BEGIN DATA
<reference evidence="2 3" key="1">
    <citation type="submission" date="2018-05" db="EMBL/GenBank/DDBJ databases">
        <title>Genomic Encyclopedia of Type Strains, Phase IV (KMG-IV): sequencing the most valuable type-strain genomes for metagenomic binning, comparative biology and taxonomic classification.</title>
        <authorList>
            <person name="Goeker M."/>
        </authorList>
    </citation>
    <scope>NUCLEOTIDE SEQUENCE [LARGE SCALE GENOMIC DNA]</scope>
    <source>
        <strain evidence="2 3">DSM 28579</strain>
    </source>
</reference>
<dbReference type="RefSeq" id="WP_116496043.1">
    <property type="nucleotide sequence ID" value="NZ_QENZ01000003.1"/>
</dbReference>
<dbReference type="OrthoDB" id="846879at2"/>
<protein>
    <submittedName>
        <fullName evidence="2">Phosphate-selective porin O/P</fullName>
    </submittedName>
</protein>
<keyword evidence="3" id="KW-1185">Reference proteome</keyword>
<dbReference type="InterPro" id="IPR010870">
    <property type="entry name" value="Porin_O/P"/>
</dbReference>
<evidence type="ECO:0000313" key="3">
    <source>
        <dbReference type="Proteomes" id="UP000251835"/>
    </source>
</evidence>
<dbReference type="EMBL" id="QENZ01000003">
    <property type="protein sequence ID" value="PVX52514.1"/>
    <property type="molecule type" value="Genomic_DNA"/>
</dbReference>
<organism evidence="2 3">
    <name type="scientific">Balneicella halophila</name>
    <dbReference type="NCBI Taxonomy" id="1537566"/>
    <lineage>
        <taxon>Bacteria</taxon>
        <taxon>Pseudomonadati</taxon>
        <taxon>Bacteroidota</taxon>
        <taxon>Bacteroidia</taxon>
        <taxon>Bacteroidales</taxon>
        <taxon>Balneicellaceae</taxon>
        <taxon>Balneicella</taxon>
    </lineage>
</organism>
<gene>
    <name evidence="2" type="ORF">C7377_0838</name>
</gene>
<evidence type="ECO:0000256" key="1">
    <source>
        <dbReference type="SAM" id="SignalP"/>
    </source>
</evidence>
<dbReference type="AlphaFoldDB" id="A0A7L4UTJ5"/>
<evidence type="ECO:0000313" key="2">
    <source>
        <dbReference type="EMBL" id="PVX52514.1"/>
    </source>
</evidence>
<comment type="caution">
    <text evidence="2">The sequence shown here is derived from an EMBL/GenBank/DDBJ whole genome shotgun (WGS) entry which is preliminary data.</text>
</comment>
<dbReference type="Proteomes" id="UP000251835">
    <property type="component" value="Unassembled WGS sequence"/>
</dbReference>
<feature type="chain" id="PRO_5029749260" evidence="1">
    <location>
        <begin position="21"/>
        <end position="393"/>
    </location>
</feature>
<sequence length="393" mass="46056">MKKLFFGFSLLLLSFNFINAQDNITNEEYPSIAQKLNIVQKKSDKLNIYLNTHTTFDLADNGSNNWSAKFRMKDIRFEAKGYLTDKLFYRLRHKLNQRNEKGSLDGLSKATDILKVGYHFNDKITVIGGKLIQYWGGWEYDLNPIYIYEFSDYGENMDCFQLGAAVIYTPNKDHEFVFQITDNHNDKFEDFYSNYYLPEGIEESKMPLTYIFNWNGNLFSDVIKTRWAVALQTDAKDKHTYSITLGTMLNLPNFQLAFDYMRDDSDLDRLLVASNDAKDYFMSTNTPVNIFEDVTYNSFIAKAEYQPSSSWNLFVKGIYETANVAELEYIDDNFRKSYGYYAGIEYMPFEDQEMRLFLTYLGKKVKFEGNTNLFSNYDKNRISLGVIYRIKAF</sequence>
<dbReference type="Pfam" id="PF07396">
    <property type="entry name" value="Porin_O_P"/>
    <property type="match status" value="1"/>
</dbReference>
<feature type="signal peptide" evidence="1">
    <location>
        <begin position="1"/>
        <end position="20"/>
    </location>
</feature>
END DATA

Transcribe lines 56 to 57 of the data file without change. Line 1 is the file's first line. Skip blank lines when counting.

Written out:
<dbReference type="AlphaFoldDB" id="A0A7L4UTJ5"/>
<evidence type="ECO:0000313" key="2">